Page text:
Title:
Retinal screening using a night vision device
Kind Code:
A1


Abstract:
Systems and Methods for viewing an interior portion of an eye in a substantially dark ambient environment using an image intensifier, a color night vision device, or generally a low light sensitive imager capable of outputting an image, including color image.



Inventors:
Jones, Peter W. J. (Belmont, MA, US)
Purcell, Dennis W. (Medford, MA, US)
Application Number:
11/096409
Publication Date:
10/20/2005
Filing Date:
04/01/2005
Primary Class:
Other Classes:
351/221
International Classes:
A61B3/00; A61B3/10; A61B3/14; G02B23/12; A61B3/12; (IPC1-7): A61B3/10; A61B3/00
View Patent Images:



Primary Examiner:
GREECE, JAMES R
Attorney, Agent or Firm:
ROPES & GRAY LLP (BOSTON, MA, US)
Claims:
1. A method of viewing an interior portion of an eye in a substantially dark ambient environment, comprising: a. using a color night vision device, capturing a visual representation of the interior portion of the eye through a pupil of the eye; and b. illuminating the eye with a visible light source having a brightness adjusted to allow the color night vision device to capture the visual representation while the pupil maintains a sufficiently dilated aperture.

2. The method of claim 1, wherein capturing the visual representation includes processing light reflected from the interior portion of the eye by an image intensification tube.

3. The method of claim 1, wherein capturing the visual representation includes transferring the representation to a display monitor for viewing.

4. The method of claim 1, including connecting the color night vision device to a computer.

5. The method of claim 4, wherein the computer includes a storage medium for storing the visual representation.

6. The method of claim 4, wherein the computer includes a database for storing data associated with at least one other eye.

7. The method of claim 4, wherein the computer includes at least one software executing on the computer in response to the visual representation.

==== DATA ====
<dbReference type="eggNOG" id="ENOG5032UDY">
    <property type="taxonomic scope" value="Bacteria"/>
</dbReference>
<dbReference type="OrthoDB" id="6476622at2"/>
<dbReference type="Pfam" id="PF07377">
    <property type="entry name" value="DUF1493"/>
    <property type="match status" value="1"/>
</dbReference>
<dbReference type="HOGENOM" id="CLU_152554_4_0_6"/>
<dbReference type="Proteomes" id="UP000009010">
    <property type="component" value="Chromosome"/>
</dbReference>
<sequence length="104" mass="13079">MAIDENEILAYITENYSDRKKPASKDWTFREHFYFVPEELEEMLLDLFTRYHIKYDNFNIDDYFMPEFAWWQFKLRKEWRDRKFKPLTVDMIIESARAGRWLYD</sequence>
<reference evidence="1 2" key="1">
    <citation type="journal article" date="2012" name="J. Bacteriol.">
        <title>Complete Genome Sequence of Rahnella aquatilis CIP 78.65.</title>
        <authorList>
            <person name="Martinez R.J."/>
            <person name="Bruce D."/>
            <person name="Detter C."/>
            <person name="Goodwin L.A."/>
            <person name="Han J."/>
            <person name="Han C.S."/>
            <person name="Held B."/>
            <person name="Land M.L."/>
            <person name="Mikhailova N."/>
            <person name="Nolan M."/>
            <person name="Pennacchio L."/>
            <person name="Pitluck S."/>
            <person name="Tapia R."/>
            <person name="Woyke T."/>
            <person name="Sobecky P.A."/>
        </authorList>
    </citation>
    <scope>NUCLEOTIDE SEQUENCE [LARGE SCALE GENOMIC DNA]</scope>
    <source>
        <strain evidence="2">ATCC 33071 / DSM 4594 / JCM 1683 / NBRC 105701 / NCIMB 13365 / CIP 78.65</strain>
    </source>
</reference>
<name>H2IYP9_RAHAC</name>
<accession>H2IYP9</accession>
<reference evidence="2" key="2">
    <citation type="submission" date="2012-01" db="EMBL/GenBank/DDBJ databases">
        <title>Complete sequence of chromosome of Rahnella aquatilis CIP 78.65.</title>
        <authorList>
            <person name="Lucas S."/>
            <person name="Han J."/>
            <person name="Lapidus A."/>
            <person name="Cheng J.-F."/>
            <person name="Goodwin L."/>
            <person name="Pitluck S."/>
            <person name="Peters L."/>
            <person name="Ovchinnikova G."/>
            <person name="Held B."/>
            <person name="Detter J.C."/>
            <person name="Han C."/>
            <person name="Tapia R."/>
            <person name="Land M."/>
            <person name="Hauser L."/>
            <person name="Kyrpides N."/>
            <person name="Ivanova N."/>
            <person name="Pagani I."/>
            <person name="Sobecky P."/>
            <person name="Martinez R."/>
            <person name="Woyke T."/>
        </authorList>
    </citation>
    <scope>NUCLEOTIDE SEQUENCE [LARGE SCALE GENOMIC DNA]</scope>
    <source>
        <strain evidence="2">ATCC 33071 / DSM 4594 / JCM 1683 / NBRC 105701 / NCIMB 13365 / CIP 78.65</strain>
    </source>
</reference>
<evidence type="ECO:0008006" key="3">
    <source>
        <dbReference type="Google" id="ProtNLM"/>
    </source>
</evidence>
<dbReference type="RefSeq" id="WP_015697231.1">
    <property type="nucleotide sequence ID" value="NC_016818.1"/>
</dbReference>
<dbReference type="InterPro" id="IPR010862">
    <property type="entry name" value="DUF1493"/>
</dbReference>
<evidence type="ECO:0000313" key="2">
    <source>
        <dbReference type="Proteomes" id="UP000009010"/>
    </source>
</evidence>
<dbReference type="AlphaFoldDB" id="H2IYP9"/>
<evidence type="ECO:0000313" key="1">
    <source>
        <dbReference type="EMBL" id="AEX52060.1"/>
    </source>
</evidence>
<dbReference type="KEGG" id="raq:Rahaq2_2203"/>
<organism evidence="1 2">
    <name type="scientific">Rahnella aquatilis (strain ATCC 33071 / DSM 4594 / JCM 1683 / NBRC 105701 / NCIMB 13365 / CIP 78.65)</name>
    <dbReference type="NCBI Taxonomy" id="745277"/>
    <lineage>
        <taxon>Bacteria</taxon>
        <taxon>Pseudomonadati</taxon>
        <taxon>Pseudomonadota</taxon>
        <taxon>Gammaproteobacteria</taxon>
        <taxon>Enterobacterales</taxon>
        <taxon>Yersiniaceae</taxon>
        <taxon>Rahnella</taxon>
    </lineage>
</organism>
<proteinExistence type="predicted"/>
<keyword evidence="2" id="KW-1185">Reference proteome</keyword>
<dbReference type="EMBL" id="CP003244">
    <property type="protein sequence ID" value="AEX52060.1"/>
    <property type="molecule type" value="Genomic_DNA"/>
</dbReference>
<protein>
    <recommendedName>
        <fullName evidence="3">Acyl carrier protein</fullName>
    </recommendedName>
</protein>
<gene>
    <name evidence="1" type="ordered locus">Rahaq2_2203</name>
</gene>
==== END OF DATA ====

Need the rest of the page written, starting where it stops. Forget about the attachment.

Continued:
8. The method of claim 7, wherein the executing includes enhancing at least one feature of the visual representation.

9. The method of claim 7, wherein the executing includes issuing a control to the color night vision device in response to a feature of the visual representation.

10. The method of claim 7, wherein the executing includes issuing a control to the light source in response to the visual representation.

11. The method of claim 6, including comparing one or more features of the visual representation with the data stored in the database.

12. The method of claim 11, including seeking a match between at least one parameter associated with the visual representation and at least one parameter associated with the data stored in the database.

13. The method of claim 1, including tracking a movement of the eye in response to the visual representation.

14. The method of claim 1, including identifying a feature of the eye in response to the visual representation.

15. The method of claim 14, wherein the feature includes a pattern of retinal blood vessels.

16. The method of claim 14, wherein the feature includes the status of an optic nerve associated with the eye.

17. The method of claim 1, wherein capturing the visual representation includes modifying at least a portion of an electromagnetic spectrum reaching the color night vision device.

18. The method of claim 17, wherein the portion of the electromagnetic spectrum includes an infrared portion.

19. The method of claim 18, wherein the modifying includes reducing the infrared portion.

20. The method of claim 1, including treating the eye in response to the visual representation.

21. The method of claim 20, wherein the treating includes employing a laser treatment device.

22. The method of claim 20, wherein the treating includes applying medication to the eye in response to the visual representation.

23. A method of viewing an interior portion of an eye in a substantially dark ambient environment, comprising: a. using an image intensifier, capturing a visual representation of the interior portion of the eye through a pupil of the eye; and b. illuminating the eye with a visible light source having a brightness adjusted to allow the image intensifier to capture the visual representation while the pupil maintains a sufficiently dilated aperture.

24. The method of claim 23, wherein the image intensifier includes an image intensifier tube.

25. The method of claim 23, wherein the image intensifier is configured to output a color image.

26. A method of viewing an interior portion of an eye in a substantially dark ambient environment, comprising: a. using a low-light sensitive device, capturing a visual representation of the interior portion of the eye through a pupil of the eye; and b. illuminating the eye with a visible light source having a brightness adjusted to allow the low-light sensitive device to capture the visual representation while the pupil maintains a sufficiently dilated aperture.

27. The method of claim 26, wherein the low-light sensitive device includes an image intensifier tube.

28. The method of claim 26, wherein the low-light sensitive device includes a CMOS electronic chip.